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Examining Typical Affects of the Ten Relationship Schemas & Their Most Common Triggers

Examining Typical Affects of the Ten Relationship Schemas & Their Most Common Triggers

Last week, we provided a list of the ten key schemas that are most related to interpersonal problems. Now, let’s take a closer look at that list and identify the typical affects that accompany each of these schemas is triggered. Once you’ve confirmed the schema or schemas that is influencing your clients’ interpersonal interactions, you can begin to explore the affects that drive the problematic behaviors that are wreaking havoc on their interpersonal relationships.

Below are the ten schemas and their typical affects:

  1. Abandonment and instability: fear, anger, and grief
  2. Mistrust and abuse: fear, anger, and yearning
  3. Emotional deprivation: loneliness, yearning, sadness, and anger
  4. Defectiveness and shame: shame, sadness, and anger
  5. Social isolation and alienation: loneliness, shame, fear, anxiety, anger, and yearning
  6. Dependence and incompetence: fear, anxiety, and anger
  7. Failure: fear, sadness, anger, and shame
  8. Entitlement: anger
  9. Subjugation: sadness and anger
  10. Unrelenting standards and hypercriticalness: anger

The emotions listed about are so painful that people are often motivated to do anything to cope with or try to avoid them. Once you’ve confirmed the schema or schemas that influence clients’ interpersonal interactions, you can begin to explore schema-related affect. To help clients link their schemas to emotions, you can ask direct questions—for example, “When that defectiveness schema shows up, what emotion seems to go with it?” or “When you begin to have that sense of emotional deprivation and you think you won’t get what you need, what feelings come up with that?”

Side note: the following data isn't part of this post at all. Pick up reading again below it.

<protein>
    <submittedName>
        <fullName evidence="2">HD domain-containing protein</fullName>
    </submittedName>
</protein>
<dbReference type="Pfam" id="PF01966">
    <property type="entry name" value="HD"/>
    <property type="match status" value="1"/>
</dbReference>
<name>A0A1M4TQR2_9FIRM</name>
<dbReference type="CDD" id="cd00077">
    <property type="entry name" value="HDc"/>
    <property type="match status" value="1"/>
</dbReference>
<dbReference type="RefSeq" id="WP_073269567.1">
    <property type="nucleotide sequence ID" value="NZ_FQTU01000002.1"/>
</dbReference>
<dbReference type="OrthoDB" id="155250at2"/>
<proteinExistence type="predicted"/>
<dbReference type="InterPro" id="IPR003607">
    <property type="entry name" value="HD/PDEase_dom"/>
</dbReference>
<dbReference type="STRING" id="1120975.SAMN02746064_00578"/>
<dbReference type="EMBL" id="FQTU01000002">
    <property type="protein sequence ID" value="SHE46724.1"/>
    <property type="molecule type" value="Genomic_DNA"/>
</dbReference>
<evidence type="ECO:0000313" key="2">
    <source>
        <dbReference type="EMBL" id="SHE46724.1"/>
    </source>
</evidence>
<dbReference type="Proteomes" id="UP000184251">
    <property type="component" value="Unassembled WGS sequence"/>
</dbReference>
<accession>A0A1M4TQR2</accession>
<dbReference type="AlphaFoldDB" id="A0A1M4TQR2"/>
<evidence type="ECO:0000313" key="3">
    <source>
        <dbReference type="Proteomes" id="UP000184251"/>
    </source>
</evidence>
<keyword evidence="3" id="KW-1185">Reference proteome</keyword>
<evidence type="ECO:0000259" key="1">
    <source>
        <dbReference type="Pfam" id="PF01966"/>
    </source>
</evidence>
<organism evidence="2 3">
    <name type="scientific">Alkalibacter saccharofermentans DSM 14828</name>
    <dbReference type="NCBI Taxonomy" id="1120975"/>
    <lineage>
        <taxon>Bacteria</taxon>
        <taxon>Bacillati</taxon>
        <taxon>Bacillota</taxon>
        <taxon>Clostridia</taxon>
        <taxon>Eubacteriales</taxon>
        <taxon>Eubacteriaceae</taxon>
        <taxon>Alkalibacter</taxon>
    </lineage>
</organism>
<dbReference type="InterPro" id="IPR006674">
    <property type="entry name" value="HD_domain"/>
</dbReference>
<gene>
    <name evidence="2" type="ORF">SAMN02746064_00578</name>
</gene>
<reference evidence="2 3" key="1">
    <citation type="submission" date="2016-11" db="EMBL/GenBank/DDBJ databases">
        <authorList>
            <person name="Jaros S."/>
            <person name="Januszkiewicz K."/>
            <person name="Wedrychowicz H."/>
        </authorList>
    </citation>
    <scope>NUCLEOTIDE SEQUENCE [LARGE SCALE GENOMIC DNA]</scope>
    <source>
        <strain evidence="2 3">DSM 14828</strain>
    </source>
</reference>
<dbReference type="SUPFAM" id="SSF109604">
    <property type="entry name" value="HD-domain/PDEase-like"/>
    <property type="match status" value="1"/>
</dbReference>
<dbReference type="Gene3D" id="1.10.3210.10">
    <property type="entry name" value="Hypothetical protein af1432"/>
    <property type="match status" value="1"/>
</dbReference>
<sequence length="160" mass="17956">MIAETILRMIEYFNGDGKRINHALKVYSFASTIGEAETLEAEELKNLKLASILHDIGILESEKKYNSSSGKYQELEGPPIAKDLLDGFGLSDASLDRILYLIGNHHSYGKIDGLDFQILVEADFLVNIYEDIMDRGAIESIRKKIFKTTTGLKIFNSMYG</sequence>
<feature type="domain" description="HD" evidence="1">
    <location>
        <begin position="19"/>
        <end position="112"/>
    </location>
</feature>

Clients usually have a very clear sense of the affects that arise when their schemas are triggered. They’re well aware of the emotional pain that suddenly wells up in those situations. As you talk about schemas, always acknowledge the schema-related emotions that begin to hammer clients when schemas are activated. It’s important to recognize and validate clients’ emotional state so that you can work together to tackle the schema-drive affect and maladaptive coping behavior.
 

Schema Triggers

Virtually any interpersonal situation has the potential to trigger schemas and schema affect. Once clients are aware of their schemas and the emotional impact they have, you can begin to work on identifying the interpersonal situations that most typically trigger their schemas.

Schemas distort our view of others and interpersonal situations. When our schemas get triggered, we react in ways designed to protect ourselves from the emotional pain that results. Triggers are unavoidable, but if you can help your clients identify the triggers for each of their particular schemas, and consciously notice when those situations arise, they’ll be one step closer to changing the reactions that typically follow, and in turn one step closer to minimizing the pain associated with the problematic coping behavior.